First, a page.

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when he says on day one, what is he going to do, and he says he is going to approve the keystone pipeline. fine. then he says and then we're going to have tax cuts. this is, of course, the kind of republican strategy for a while. do you think, given what you're describing, i can't imagine you think day one what a republican president should do is propose tax cuts. >> well, i wouldn't have voted for them if i had been in congress. how could you vote for a tax cut when you were doing two wars on the cheap? you had two wars you were fighting. you had things that the government -- all the income from the government was only taking care of medicaid and social security. you do a tax cut. every time there was a surplus, and the last time was when this fine gentleman was doing it in 1996, you can't -- you can't get there. but you don't have to do a tax cut. get that out of your gourd. you go into the tax expenditures and you start knocking that stuff off. that's where you get your revenue.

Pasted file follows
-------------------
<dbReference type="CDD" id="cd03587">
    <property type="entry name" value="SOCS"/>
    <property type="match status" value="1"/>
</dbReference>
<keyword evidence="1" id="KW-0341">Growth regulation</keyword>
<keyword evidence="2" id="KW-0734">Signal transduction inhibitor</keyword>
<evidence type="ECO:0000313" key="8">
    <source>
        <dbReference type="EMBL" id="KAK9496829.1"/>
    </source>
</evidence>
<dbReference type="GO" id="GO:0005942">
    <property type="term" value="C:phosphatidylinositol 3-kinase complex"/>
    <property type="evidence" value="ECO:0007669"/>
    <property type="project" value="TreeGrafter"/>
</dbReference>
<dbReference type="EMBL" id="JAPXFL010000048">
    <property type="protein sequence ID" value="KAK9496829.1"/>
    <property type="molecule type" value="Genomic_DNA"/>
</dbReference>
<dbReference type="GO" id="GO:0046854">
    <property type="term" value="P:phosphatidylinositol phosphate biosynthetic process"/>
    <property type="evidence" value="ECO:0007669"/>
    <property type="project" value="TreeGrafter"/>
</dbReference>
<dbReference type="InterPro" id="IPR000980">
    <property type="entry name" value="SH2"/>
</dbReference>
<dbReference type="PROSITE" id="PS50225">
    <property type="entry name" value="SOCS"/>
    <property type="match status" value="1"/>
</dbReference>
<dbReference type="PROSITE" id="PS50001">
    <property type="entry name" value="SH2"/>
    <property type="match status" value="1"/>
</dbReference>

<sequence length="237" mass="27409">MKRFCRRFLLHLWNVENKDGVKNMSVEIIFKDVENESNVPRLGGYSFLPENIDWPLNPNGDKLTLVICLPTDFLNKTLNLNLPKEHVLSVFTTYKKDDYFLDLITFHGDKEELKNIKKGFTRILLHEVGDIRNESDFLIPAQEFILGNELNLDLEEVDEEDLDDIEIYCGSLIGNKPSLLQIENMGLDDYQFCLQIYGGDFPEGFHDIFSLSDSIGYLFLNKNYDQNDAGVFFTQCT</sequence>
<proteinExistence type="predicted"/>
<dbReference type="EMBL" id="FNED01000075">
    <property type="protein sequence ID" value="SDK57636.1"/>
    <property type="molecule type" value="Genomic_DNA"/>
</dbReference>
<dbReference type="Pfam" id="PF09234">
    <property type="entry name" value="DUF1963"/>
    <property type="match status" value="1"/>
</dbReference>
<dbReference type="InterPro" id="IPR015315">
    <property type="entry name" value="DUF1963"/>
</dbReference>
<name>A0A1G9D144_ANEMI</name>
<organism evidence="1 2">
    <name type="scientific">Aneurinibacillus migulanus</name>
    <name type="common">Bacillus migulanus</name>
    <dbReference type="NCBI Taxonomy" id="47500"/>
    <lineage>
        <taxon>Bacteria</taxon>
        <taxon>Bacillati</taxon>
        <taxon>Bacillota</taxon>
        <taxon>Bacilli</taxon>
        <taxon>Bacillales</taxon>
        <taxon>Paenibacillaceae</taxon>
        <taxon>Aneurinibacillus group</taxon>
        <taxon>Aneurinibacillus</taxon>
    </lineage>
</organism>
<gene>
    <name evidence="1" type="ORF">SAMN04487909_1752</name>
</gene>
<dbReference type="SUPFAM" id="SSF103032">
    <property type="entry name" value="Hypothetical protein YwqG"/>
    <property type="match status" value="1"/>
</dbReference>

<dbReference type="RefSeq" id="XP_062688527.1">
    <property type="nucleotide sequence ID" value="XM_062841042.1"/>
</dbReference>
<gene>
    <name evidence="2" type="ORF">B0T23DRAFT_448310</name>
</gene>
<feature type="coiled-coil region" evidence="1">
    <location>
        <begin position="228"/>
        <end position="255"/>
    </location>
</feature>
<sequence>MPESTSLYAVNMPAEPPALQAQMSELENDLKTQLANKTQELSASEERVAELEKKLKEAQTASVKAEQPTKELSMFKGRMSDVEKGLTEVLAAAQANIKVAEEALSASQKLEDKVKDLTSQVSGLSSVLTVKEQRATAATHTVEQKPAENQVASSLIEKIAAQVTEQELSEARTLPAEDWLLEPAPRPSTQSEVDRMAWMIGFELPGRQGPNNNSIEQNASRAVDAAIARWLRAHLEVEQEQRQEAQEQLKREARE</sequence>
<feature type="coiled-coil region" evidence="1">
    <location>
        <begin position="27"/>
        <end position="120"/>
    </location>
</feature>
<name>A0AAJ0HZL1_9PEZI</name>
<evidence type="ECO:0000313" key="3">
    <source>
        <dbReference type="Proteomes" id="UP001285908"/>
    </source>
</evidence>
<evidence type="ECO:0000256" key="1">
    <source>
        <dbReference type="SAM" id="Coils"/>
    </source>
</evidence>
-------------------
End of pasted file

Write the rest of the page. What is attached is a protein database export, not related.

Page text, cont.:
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>> fareed, we have the most inefficient, ineffective globally anti-competitive tax code that man could dream up. and what we need to do is broaden the base, simplify the code, use -- you get rid of this spending in the tax code and use about 90% of the money to reduce income tax rates for everybody, and use about 10% of the money to reduce this deficit. you know, if you think about the debt today and the interest on the debt, it's kind of -- you know, put it in relationship to something else, we spend about $230 billion, $240 billion a year for interest on the date to date, even at these current low rates. fareed, that is more than we're spending today at the department of commerce, energy, education, homeland security, interior, justice, and state combined. and if we don't do anything, if we just, you know, put our heads in the sand and hope things will